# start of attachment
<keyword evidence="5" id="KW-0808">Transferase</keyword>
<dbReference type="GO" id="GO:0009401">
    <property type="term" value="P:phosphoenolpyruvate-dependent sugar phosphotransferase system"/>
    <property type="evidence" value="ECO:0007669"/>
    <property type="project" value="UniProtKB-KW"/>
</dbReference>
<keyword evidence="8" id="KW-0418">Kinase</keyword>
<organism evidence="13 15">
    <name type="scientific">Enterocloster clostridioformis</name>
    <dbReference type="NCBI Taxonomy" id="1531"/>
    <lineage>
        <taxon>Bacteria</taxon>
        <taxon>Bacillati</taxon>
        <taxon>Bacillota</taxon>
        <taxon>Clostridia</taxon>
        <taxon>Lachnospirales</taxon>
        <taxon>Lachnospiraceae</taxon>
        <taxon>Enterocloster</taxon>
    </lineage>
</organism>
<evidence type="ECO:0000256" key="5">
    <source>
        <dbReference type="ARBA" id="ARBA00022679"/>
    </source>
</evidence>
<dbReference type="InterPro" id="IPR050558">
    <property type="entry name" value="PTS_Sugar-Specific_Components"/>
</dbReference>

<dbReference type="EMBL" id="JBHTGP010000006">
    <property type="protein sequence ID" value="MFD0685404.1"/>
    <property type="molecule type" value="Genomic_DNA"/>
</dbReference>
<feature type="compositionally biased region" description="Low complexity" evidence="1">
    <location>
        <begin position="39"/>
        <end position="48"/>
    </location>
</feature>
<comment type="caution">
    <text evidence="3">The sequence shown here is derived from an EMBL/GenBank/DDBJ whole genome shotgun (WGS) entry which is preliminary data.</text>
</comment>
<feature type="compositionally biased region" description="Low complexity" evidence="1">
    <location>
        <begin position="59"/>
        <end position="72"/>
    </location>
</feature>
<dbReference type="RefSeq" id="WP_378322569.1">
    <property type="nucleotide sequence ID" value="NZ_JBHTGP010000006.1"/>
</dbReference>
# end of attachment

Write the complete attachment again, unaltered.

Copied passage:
<keyword evidence="5" id="KW-0808">Transferase</keyword>
<dbReference type="GO" id="GO:0009401">
    <property type="term" value="P:phosphoenolpyruvate-dependent sugar phosphotransferase system"/>
    <property type="evidence" value="ECO:0007669"/>
    <property type="project" value="UniProtKB-KW"/>
</dbReference>
<keyword evidence="8" id="KW-0418">Kinase</keyword>
<organism evidence="13 15">
    <name type="scientific">Enterocloster clostridioformis</name>
    <dbReference type="NCBI Taxonomy" id="1531"/>
    <lineage>
        <taxon>Bacteria</taxon>
        <taxon>Bacillati</taxon>
        <taxon>Bacillota</taxon>
        <taxon>Clostridia</taxon>
        <taxon>Lachnospirales</taxon>
        <taxon>Lachnospiraceae</taxon>
        <taxon>Enterocloster</taxon>
    </lineage>
</organism>
<evidence type="ECO:0000256" key="5">
    <source>
        <dbReference type="ARBA" id="ARBA00022679"/>
    </source>
</evidence>
<dbReference type="InterPro" id="IPR050558">
    <property type="entry name" value="PTS_Sugar-Specific_Components"/>
</dbReference>

<dbReference type="EMBL" id="JBHTGP010000006">
    <property type="protein sequence ID" value="MFD0685404.1"/>
    <property type="molecule type" value="Genomic_DNA"/>
</dbReference>
<feature type="compositionally biased region" description="Low complexity" evidence="1">
    <location>
        <begin position="39"/>
        <end position="48"/>
    </location>
</feature>
<comment type="caution">
    <text evidence="3">The sequence shown here is derived from an EMBL/GenBank/DDBJ whole genome shotgun (WGS) entry which is preliminary data.</text>
</comment>
<feature type="compositionally biased region" description="Low complexity" evidence="1">
    <location>
        <begin position="59"/>
        <end position="72"/>
    </location>
</feature>
<dbReference type="RefSeq" id="WP_378322569.1">
    <property type="nucleotide sequence ID" value="NZ_JBHTGP010000006.1"/>
</dbReference>